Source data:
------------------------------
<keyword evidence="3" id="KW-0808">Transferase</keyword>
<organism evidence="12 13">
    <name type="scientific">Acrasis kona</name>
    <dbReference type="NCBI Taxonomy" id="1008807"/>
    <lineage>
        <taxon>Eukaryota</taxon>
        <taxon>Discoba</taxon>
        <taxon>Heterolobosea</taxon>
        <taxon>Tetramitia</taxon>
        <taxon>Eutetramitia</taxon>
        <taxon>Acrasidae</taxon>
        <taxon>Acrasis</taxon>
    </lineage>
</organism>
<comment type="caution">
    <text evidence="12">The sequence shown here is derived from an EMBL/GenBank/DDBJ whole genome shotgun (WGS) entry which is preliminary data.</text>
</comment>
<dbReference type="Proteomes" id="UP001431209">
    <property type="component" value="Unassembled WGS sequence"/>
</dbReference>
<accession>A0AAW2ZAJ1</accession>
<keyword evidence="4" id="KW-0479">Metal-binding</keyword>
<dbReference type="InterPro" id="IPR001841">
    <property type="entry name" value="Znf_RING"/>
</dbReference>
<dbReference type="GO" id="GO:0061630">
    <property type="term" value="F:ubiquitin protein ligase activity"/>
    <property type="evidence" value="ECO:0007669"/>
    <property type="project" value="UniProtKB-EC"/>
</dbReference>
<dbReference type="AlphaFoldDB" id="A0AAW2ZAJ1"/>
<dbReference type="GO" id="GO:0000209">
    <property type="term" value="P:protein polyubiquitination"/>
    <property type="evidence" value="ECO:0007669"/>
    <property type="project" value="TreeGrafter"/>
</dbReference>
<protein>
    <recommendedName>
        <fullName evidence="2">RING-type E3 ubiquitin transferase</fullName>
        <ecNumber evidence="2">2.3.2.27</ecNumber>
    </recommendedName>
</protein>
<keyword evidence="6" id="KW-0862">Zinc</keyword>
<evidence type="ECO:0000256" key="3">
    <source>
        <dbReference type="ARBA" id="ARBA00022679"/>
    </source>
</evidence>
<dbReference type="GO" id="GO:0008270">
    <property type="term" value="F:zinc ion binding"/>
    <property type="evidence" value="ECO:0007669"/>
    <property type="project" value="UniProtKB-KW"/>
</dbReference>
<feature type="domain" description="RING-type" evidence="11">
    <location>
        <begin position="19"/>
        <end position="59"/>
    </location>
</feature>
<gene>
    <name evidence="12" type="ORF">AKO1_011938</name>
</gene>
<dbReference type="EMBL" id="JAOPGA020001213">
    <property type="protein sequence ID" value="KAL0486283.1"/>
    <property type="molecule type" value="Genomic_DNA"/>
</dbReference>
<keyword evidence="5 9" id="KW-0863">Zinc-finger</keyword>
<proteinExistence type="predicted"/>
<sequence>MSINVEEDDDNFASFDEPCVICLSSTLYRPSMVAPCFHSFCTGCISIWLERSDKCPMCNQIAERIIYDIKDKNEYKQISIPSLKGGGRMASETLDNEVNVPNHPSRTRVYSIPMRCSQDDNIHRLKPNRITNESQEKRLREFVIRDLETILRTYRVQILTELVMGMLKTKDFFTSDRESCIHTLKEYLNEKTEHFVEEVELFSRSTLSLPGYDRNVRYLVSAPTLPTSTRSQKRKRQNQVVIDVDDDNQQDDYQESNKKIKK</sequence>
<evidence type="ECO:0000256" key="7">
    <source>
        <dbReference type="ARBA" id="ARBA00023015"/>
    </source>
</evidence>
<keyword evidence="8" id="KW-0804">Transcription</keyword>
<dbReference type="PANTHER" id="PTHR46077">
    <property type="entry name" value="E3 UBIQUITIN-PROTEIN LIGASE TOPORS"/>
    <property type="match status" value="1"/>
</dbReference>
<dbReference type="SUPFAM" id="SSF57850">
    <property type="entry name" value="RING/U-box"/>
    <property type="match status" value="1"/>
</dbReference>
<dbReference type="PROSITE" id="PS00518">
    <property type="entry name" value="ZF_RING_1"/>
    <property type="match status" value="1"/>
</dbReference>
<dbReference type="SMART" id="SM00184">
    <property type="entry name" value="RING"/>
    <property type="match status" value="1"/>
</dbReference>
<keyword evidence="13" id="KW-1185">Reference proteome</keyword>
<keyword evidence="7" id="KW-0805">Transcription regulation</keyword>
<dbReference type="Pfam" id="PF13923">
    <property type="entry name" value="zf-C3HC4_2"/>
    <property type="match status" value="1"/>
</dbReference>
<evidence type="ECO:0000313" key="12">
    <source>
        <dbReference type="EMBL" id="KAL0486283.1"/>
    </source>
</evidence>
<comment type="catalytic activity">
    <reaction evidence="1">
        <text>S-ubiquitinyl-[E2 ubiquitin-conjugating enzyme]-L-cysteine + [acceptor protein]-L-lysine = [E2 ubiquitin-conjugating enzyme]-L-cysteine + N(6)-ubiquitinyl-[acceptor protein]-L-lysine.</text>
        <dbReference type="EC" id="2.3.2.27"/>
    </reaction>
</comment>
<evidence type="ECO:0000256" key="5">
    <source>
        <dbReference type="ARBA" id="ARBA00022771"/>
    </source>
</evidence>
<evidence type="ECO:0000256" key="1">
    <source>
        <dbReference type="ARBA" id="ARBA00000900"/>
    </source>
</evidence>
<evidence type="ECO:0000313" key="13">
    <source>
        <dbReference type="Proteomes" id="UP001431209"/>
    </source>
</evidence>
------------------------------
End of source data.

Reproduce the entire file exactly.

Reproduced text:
<keyword evidence="3" id="KW-0808">Transferase</keyword>
<organism evidence="12 13">
    <name type="scientific">Acrasis kona</name>
    <dbReference type="NCBI Taxonomy" id="1008807"/>
    <lineage>
        <taxon>Eukaryota</taxon>
        <taxon>Discoba</taxon>
        <taxon>Heterolobosea</taxon>
        <taxon>Tetramitia</taxon>
        <taxon>Eutetramitia</taxon>
        <taxon>Acrasidae</taxon>
        <taxon>Acrasis</taxon>
    </lineage>
</organism>
<comment type="caution">
    <text evidence="12">The sequence shown here is derived from an EMBL/GenBank/DDBJ whole genome shotgun (WGS) entry which is preliminary data.</text>
</comment>
<dbReference type="Proteomes" id="UP001431209">
    <property type="component" value="Unassembled WGS sequence"/>
</dbReference>
<accession>A0AAW2ZAJ1</accession>
<keyword evidence="4" id="KW-0479">Metal-binding</keyword>
<dbReference type="InterPro" id="IPR001841">
    <property type="entry name" value="Znf_RING"/>
</dbReference>
<dbReference type="GO" id="GO:0061630">
    <property type="term" value="F:ubiquitin protein ligase activity"/>
    <property type="evidence" value="ECO:0007669"/>
    <property type="project" value="UniProtKB-EC"/>
</dbReference>
<dbReference type="AlphaFoldDB" id="A0AAW2ZAJ1"/>
<dbReference type="GO" id="GO:0000209">
    <property type="term" value="P:protein polyubiquitination"/>
    <property type="evidence" value="ECO:0007669"/>
    <property type="project" value="TreeGrafter"/>
</dbReference>
<protein>
    <recommendedName>
        <fullName evidence="2">RING-type E3 ubiquitin transferase</fullName>
        <ecNumber evidence="2">2.3.2.27</ecNumber>
    </recommendedName>
</protein>
<keyword evidence="6" id="KW-0862">Zinc</keyword>
<evidence type="ECO:0000256" key="3">
    <source>
        <dbReference type="ARBA" id="ARBA00022679"/>
    </source>
</evidence>
<dbReference type="GO" id="GO:0008270">
    <property type="term" value="F:zinc ion binding"/>
    <property type="evidence" value="ECO:0007669"/>
    <property type="project" value="UniProtKB-KW"/>
</dbReference>
<feature type="domain" description="RING-type" evidence="11">
    <location>
        <begin position="19"/>
        <end position="59"/>
    </location>
</feature>
<gene>
    <name evidence="12" type="ORF">AKO1_011938</name>
</gene>
<dbReference type="EMBL" id="JAOPGA020001213">
    <property type="protein sequence ID" value="KAL0486283.1"/>
    <property type="molecule type" value="Genomic_DNA"/>
</dbReference>
<keyword evidence="5 9" id="KW-0863">Zinc-finger</keyword>
<proteinExistence type="predicted"/>
<sequence>MSINVEEDDDNFASFDEPCVICLSSTLYRPSMVAPCFHSFCTGCISIWLERSDKCPMCNQIAERIIYDIKDKNEYKQISIPSLKGGGRMASETLDNEVNVPNHPSRTRVYSIPMRCSQDDNIHRLKPNRITNESQEKRLREFVIRDLETILRTYRVQILTELVMGMLKTKDFFTSDRESCIHTLKEYLNEKTEHFVEEVELFSRSTLSLPGYDRNVRYLVSAPTLPTSTRSQKRKRQNQVVIDVDDDNQQDDYQESNKKIKK</sequence>
<evidence type="ECO:0000256" key="7">
    <source>
        <dbReference type="ARBA" id="ARBA00023015"/>
    </source>
</evidence>
<keyword evidence="8" id="KW-0804">Transcription</keyword>
<dbReference type="PANTHER" id="PTHR46077">
    <property type="entry name" value="E3 UBIQUITIN-PROTEIN LIGASE TOPORS"/>
    <property type="match status" value="1"/>
</dbReference>
<dbReference type="SUPFAM" id="SSF57850">
    <property type="entry name" value="RING/U-box"/>
    <property type="match status" value="1"/>
</dbReference>
<dbReference type="PROSITE" id="PS00518">
    <property type="entry name" value="ZF_RING_1"/>
    <property type="match status" value="1"/>
</dbReference>
<dbReference type="SMART" id="SM00184">
    <property type="entry name" value="RING"/>
    <property type="match status" value="1"/>
</dbReference>
<keyword evidence="13" id="KW-1185">Reference proteome</keyword>
<keyword evidence="7" id="KW-0805">Transcription regulation</keyword>
<dbReference type="Pfam" id="PF13923">
    <property type="entry name" value="zf-C3HC4_2"/>
    <property type="match status" value="1"/>
</dbReference>
<evidence type="ECO:0000313" key="12">
    <source>
        <dbReference type="EMBL" id="KAL0486283.1"/>
    </source>
</evidence>
<comment type="catalytic activity">
    <reaction evidence="1">
        <text>S-ubiquitinyl-[E2 ubiquitin-conjugating enzyme]-L-cysteine + [acceptor protein]-L-lysine = [E2 ubiquitin-conjugating enzyme]-L-cysteine + N(6)-ubiquitinyl-[acceptor protein]-L-lysine.</text>
        <dbReference type="EC" id="2.3.2.27"/>
    </reaction>
</comment>
<evidence type="ECO:0000256" key="5">
    <source>
        <dbReference type="ARBA" id="ARBA00022771"/>
    </source>
</evidence>
<evidence type="ECO:0000256" key="1">
    <source>
        <dbReference type="ARBA" id="ARBA00000900"/>
    </source>
</evidence>
<evidence type="ECO:0000313" key="13">
    <source>
        <dbReference type="Proteomes" id="UP001431209"/>
    </source>
</evidence>